Most of the concepts thus far described are known in the art. Now, however, attention will be focused on structure and functions that are provided, according to the invention, for overcoming the problems that arise when the water level in the expansion tank 17 drops to a level that is low enough for air to be drawn through the aspirator side holes 46 and 47 from the vented expansion tank. According to the invention, an air collector tube 50 is fastened sealingly at its top end 51 to the bulkhead 18 as shown in FIG. 1. When air begins to be injected into the air collector tube 50, the air begins filling the tube from the top. This tube is below the level of the water filling tank chamber 14 and as air is lighter than the water it is captured in the tube. As the collected air pushes against the weight of the water in the tank a positive pressure is developed in the air collection tube. As this pressure increases, with the column of air, its effect causes the venturi action of the aspirator 40 to decrease. When the tube is sufficiently full of air creating a sufficient pressure, the venturi action will cease. In illustrations where the supply water pressure is high, that is, substantially above 55 psi, the venturi jet velocity pressure could be high enough to drive collected air out of the bottom 55 of collector tube 50 and into the hot water chamber 14 which is not desired. This action is precluded in cases where it could occur by having a baffle 52 installed in the collector tube 50 for the venturi jet to impinge upon and dissipate its kinetic energy. As shown in FIG. 3, the baffle is mounted in tube 50 with bypass openings 54 around it so the jet stream water can flow into tank 14 until there is shutoff and so the tube 50 can be filled sufficiently deep with air at a pressure that will balance against the water pressure in the tank. By way of example and not limitation, a typical water pressure in the heating chamber may be 3 psi nd the air pressure in the collector tube 50 may be 3.1 psi at venturi jet shutoff. A commercial embodiment of the instant hot water dispenser, not shown, has hot water tank 14, expansion chamber 17, tube 50 and a cantilever supported baffle or bypassed deflector 52 all composed of plastic.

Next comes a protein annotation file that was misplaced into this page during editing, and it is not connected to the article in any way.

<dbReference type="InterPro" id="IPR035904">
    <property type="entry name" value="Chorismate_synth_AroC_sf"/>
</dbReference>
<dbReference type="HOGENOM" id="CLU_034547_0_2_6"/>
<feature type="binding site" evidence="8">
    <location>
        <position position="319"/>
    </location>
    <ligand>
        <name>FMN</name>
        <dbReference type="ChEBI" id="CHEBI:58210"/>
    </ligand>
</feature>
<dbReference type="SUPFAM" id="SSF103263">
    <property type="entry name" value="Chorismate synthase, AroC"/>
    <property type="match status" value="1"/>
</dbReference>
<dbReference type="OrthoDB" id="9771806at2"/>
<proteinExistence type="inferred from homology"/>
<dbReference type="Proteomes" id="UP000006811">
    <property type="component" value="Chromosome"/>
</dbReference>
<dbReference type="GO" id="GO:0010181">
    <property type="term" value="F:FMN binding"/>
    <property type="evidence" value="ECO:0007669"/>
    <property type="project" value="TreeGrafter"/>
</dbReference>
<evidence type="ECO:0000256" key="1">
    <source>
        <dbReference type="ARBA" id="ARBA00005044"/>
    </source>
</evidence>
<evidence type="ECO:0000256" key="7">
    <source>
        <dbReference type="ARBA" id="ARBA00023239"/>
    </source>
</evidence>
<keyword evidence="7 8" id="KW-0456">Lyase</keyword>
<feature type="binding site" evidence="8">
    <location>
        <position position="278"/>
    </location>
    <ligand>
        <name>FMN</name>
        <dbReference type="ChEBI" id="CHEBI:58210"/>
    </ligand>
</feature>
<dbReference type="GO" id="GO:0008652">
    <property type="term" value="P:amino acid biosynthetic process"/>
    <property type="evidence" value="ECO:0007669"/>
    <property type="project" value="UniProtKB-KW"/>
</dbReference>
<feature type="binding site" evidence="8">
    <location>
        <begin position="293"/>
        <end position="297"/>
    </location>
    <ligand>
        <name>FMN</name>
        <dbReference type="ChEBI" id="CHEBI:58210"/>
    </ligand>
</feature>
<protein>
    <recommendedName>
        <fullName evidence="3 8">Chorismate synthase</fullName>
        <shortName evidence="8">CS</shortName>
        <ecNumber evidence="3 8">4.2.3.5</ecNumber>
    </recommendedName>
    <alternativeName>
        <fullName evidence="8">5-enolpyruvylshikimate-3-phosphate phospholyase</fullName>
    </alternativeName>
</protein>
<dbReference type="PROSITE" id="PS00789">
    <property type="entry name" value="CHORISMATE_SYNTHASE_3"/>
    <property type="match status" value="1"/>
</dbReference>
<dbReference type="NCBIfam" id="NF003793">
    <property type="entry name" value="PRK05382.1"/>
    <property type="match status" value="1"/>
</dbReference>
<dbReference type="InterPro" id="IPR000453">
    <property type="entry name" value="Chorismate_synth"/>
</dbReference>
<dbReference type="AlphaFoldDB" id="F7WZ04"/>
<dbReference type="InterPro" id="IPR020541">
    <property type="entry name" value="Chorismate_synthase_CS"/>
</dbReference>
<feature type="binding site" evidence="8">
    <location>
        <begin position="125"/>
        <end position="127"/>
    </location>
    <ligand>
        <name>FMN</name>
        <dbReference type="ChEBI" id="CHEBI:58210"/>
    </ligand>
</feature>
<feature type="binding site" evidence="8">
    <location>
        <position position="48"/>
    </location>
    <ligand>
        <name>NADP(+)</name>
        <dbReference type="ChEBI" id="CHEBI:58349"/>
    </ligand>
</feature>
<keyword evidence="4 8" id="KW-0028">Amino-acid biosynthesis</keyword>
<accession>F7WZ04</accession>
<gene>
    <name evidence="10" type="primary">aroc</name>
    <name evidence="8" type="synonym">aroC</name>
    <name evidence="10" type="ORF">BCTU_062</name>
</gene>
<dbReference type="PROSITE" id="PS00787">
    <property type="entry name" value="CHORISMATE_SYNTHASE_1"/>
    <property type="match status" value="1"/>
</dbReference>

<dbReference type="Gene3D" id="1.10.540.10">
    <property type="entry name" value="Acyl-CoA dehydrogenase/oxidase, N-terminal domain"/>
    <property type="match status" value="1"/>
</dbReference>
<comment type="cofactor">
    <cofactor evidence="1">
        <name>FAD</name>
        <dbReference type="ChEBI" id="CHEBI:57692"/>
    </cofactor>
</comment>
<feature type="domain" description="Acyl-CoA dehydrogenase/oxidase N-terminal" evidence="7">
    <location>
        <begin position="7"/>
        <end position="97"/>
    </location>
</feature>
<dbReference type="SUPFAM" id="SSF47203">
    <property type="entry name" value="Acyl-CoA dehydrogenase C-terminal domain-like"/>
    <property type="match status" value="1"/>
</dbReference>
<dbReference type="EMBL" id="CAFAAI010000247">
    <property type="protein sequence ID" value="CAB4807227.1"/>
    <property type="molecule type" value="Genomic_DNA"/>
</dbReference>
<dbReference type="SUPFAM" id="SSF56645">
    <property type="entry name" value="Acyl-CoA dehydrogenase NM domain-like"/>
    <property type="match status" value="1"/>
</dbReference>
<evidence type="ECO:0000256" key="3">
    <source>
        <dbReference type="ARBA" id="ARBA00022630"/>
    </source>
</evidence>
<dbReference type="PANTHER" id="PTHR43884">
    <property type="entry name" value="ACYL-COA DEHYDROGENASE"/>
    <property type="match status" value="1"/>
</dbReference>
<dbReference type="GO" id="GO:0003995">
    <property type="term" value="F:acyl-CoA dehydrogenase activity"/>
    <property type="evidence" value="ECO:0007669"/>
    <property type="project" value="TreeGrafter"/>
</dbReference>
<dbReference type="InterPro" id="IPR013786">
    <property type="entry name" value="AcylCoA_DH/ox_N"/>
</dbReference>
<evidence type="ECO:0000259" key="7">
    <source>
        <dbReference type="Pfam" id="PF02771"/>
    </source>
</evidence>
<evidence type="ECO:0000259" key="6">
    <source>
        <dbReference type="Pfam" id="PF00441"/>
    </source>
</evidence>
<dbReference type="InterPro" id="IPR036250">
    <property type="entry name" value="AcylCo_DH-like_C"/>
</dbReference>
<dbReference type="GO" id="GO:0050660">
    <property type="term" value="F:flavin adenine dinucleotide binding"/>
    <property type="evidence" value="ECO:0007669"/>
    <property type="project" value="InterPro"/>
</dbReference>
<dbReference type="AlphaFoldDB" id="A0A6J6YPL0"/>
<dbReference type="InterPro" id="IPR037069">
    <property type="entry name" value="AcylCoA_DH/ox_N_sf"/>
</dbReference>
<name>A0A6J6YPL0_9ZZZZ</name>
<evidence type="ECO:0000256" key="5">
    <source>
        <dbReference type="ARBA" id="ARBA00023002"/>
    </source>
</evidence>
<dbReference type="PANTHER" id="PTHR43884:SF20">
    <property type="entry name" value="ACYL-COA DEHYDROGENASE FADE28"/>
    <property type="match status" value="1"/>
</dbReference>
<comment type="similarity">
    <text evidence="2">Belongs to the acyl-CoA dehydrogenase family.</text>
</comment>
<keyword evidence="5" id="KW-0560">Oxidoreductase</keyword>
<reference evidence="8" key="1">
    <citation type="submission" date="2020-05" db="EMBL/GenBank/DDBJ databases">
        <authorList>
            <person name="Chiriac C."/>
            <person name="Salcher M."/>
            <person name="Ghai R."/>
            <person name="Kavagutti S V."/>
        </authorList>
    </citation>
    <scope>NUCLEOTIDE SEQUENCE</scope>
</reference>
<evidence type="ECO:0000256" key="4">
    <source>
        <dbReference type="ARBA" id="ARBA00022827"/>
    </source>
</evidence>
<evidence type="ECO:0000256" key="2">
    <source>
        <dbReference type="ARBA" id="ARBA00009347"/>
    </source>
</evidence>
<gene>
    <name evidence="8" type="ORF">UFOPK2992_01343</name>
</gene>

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|U.S. Classification||392/485, 392/441|
|Feb 19, 1998||AS||Assignment|
Owner name: EMERSON ELECTRIC CO., MISSOURI
Free format text: ASSIGNMENT OF ASSIGNORS INTEREST;ASSIGNOR:RILEY, WAYNE C.;REEL/FRAME:008985/0248
Effective date: 19980211
|Jan 13, 2004||FPAY||Fee payment|
Year of fee payment: 4
|Jan 25, 2008||FPAY||Fee payment|
Year of fee payment: 8
|Jan 25, 2012||FPAY||Fee payment|
Year of fee payment: 12